A greater emphasis on prevention of cancers would reap considerable benefits, the director of the UN’s cancer agency has said.
Christopher Wild, who heads the International Agency for Research on Cancer, said figures vary, “but one can safely estimate that 40 to 50 per cent of cancers could be prevented if the accumulated knowledge about causes could be translated into effective primary prevention.”
Writing a wide-ranging article in the journal Health Management, he said it was a “pivotal time for cancer prevention”, noting: “Prevention and early detection demonstrably work… Estimates of the costs of implementing cancer prevention strategies are difficult to make on a global scale, but are certainly a fraction of the costs of dealing with the consequences of the occurrence of these same cancers.”
Wild added: “Despite proof and promise, prevention remains too often neglected. Prevention typically attracts less than 5 per cent of cancer research funding with vastly greater proportions invested in basic science and clinical translational research.”
Highlighting tobacco usage as the “pre-eminent culprit”, he noted: “Alcohol, excess sunlight, unhealthy diets, environmental contaminants and occupational exposures all contribute.”
The IARC head is critical of the tendency to focus on “individual choices, whereas legislation and policy may be keys to success, offering a sustainable approach and one which contributes to reduced inequalities in society.”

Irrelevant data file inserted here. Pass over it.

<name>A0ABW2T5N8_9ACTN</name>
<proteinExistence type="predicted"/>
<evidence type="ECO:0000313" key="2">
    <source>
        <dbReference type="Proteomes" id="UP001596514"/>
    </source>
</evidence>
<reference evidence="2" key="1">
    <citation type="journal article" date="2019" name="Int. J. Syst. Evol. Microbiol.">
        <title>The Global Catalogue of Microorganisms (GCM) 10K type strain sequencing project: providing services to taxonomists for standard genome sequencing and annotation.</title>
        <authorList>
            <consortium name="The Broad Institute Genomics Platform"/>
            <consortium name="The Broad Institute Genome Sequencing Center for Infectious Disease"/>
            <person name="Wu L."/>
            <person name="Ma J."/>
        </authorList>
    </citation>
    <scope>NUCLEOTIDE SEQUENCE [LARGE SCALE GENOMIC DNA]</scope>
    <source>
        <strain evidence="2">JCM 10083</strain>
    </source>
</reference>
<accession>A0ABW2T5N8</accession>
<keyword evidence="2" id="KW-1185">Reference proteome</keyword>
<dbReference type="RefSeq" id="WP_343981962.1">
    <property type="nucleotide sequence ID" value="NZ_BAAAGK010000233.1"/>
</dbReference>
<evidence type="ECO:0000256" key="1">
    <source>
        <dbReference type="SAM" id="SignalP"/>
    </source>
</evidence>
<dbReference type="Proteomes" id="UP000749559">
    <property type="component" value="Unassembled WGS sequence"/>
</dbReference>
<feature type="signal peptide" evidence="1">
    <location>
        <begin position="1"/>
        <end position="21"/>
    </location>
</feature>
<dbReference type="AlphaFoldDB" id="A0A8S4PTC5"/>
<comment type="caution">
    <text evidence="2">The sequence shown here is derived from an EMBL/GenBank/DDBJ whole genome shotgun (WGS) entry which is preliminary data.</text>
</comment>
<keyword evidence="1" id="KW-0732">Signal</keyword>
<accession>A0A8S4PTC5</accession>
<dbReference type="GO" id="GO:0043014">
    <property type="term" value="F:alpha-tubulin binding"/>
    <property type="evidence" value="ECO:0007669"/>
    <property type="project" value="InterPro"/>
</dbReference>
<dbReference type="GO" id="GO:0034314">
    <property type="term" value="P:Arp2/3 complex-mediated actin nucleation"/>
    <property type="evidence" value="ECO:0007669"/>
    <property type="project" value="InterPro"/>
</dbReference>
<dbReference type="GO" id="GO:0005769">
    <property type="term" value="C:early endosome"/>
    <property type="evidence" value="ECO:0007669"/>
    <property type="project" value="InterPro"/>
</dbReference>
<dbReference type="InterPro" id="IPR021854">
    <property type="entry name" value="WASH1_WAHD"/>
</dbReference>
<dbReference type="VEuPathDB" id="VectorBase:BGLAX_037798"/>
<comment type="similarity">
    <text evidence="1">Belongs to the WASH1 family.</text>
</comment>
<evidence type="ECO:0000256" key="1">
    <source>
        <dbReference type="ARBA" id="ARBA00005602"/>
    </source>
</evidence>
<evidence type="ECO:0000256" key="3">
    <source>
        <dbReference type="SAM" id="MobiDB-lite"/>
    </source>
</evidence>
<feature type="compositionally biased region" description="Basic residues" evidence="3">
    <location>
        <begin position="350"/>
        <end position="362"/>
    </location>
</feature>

Wild reiterates a theme from a July 2015 article where he wrote the “the necessity of prevention is blindingly obvious.” In Adjacent Government, he also noted: “Improved protection against workplace carcinogens form part of the successes.”
There are concerns IARC may not have fully absorbed its own prevention message. The majority of cancer causes identified in IARC monographs are industrial chemicals or other work-related occupational and environmental exposures.
However, IARC’s own prevention guides are skewed towards lifestyle interventions, with none advocating a reduction in workplace or environmental exposures to carcinogens. The UN agency has also been accused of damaging its reputation through collaboration with the asbestos industry.
A major study published in Nature in December 2015 concluded workplace, environmental and other ‘extrinsic’ exposures are the cause of up to 90 per cent of cancers.
- Christopher Wild. Precision in the fight against the global cancer problem, Health Management, volume 15, issue 4, 2015.